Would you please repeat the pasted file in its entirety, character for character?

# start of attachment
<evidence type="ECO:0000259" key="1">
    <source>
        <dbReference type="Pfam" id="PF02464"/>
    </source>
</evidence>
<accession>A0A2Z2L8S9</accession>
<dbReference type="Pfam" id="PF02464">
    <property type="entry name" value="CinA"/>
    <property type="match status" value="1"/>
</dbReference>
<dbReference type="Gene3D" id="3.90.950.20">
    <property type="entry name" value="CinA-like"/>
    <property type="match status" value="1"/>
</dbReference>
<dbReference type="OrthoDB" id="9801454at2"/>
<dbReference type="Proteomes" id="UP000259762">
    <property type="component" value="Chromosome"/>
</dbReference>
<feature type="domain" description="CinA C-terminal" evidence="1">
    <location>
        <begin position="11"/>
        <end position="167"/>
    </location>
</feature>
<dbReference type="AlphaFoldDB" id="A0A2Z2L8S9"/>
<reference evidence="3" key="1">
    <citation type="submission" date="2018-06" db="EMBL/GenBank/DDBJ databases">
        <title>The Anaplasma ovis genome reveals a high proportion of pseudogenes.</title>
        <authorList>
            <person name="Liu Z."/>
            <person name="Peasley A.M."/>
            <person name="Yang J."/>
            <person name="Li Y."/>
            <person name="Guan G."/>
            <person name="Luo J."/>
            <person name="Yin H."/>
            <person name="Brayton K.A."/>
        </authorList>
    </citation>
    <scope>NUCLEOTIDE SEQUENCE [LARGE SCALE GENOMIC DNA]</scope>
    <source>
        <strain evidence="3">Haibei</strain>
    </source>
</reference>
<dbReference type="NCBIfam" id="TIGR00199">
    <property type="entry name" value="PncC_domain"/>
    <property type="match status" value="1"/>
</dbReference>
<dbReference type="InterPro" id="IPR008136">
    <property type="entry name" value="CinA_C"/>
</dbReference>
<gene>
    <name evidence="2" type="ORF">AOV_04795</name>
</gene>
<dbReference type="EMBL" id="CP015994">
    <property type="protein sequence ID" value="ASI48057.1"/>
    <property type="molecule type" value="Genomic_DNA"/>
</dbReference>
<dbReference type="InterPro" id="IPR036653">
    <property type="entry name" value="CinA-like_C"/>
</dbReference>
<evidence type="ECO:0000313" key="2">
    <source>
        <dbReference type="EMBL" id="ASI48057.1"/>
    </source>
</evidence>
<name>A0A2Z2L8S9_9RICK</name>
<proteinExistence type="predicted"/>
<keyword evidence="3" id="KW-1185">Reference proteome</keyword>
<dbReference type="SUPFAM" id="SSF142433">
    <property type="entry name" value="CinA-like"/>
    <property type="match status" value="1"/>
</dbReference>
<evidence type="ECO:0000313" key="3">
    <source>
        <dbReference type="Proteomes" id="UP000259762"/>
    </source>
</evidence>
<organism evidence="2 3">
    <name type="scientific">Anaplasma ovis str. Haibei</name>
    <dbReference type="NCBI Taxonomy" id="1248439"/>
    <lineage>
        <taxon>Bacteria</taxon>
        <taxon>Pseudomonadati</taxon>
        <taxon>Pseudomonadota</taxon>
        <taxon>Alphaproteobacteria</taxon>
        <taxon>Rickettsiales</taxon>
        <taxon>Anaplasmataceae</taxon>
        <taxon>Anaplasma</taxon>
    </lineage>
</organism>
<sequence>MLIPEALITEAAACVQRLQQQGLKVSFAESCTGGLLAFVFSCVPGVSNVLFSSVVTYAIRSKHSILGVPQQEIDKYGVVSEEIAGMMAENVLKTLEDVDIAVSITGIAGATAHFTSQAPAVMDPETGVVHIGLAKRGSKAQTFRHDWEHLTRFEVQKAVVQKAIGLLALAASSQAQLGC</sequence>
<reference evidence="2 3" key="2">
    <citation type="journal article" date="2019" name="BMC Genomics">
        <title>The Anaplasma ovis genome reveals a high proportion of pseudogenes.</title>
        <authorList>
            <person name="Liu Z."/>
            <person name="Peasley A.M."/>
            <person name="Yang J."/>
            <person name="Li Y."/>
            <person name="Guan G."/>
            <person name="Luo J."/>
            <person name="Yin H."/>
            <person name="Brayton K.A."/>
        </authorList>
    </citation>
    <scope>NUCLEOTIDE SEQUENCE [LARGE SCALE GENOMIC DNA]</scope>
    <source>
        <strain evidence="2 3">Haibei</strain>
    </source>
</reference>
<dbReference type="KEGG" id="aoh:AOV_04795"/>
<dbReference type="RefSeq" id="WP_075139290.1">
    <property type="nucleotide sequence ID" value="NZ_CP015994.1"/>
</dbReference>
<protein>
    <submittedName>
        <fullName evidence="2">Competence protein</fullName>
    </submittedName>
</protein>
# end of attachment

<evidence type="ECO:0000259" key="1">
    <source>
        <dbReference type="Pfam" id="PF02464"/>
    </source>
</evidence>
<accession>A0A2Z2L8S9</accession>
<dbReference type="Pfam" id="PF02464">
    <property type="entry name" value="CinA"/>
    <property type="match status" value="1"/>
</dbReference>
<dbReference type="Gene3D" id="3.90.950.20">
    <property type="entry name" value="CinA-like"/>
    <property type="match status" value="1"/>
</dbReference>
<dbReference type="OrthoDB" id="9801454at2"/>
<dbReference type="Proteomes" id="UP000259762">
    <property type="component" value="Chromosome"/>
</dbReference>
<feature type="domain" description="CinA C-terminal" evidence="1">
    <location>
        <begin position="11"/>
        <end position="167"/>
    </location>
</feature>
<dbReference type="AlphaFoldDB" id="A0A2Z2L8S9"/>
<reference evidence="3" key="1">
    <citation type="submission" date="2018-06" db="EMBL/GenBank/DDBJ databases">
        <title>The Anaplasma ovis genome reveals a high proportion of pseudogenes.</title>
        <authorList>
            <person name="Liu Z."/>
            <person name="Peasley A.M."/>
            <person name="Yang J."/>
            <person name="Li Y."/>
            <person name="Guan G."/>
            <person name="Luo J."/>
            <person name="Yin H."/>
            <person name="Brayton K.A."/>
        </authorList>
    </citation>
    <scope>NUCLEOTIDE SEQUENCE [LARGE SCALE GENOMIC DNA]</scope>
    <source>
        <strain evidence="3">Haibei</strain>
    </source>
</reference>
<dbReference type="NCBIfam" id="TIGR00199">
    <property type="entry name" value="PncC_domain"/>
    <property type="match status" value="1"/>
</dbReference>
<dbReference type="InterPro" id="IPR008136">
    <property type="entry name" value="CinA_C"/>
</dbReference>
<gene>
    <name evidence="2" type="ORF">AOV_04795</name>
</gene>
<dbReference type="EMBL" id="CP015994">
    <property type="protein sequence ID" value="ASI48057.1"/>
    <property type="molecule type" value="Genomic_DNA"/>
</dbReference>
<dbReference type="InterPro" id="IPR036653">
    <property type="entry name" value="CinA-like_C"/>
</dbReference>
<evidence type="ECO:0000313" key="2">
    <source>
        <dbReference type="EMBL" id="ASI48057.1"/>
    </source>
</evidence>
<name>A0A2Z2L8S9_9RICK</name>
<proteinExistence type="predicted"/>
<keyword evidence="3" id="KW-1185">Reference proteome</keyword>
<dbReference type="SUPFAM" id="SSF142433">
    <property type="entry name" value="CinA-like"/>
    <property type="match status" value="1"/>
</dbReference>
<evidence type="ECO:0000313" key="3">
    <source>
        <dbReference type="Proteomes" id="UP000259762"/>
    </source>
</evidence>
<organism evidence="2 3">
    <name type="scientific">Anaplasma ovis str. Haibei</name>
    <dbReference type="NCBI Taxonomy" id="1248439"/>
    <lineage>
        <taxon>Bacteria</taxon>
        <taxon>Pseudomonadati</taxon>
        <taxon>Pseudomonadota</taxon>
        <taxon>Alphaproteobacteria</taxon>
        <taxon>Rickettsiales</taxon>
        <taxon>Anaplasmataceae</taxon>
        <taxon>Anaplasma</taxon>
    </lineage>
</organism>
<sequence>MLIPEALITEAAACVQRLQQQGLKVSFAESCTGGLLAFVFSCVPGVSNVLFSSVVTYAIRSKHSILGVPQQEIDKYGVVSEEIAGMMAENVLKTLEDVDIAVSITGIAGATAHFTSQAPAVMDPETGVVHIGLAKRGSKAQTFRHDWEHLTRFEVQKAVVQKAIGLLALAASSQAQLGC</sequence>
<reference evidence="2 3" key="2">
    <citation type="journal article" date="2019" name="BMC Genomics">
        <title>The Anaplasma ovis genome reveals a high proportion of pseudogenes.</title>
        <authorList>
            <person name="Liu Z."/>
            <person name="Peasley A.M."/>
            <person name="Yang J."/>
            <person name="Li Y."/>
            <person name="Guan G."/>
            <person name="Luo J."/>
            <person name="Yin H."/>
            <person name="Brayton K.A."/>
        </authorList>
    </citation>
    <scope>NUCLEOTIDE SEQUENCE [LARGE SCALE GENOMIC DNA]</scope>
    <source>
        <strain evidence="2 3">Haibei</strain>
    </source>
</reference>
<dbReference type="KEGG" id="aoh:AOV_04795"/>
<dbReference type="RefSeq" id="WP_075139290.1">
    <property type="nucleotide sequence ID" value="NZ_CP015994.1"/>
</dbReference>
<protein>
    <submittedName>
        <fullName evidence="2">Competence protein</fullName>
    </submittedName>
</protein>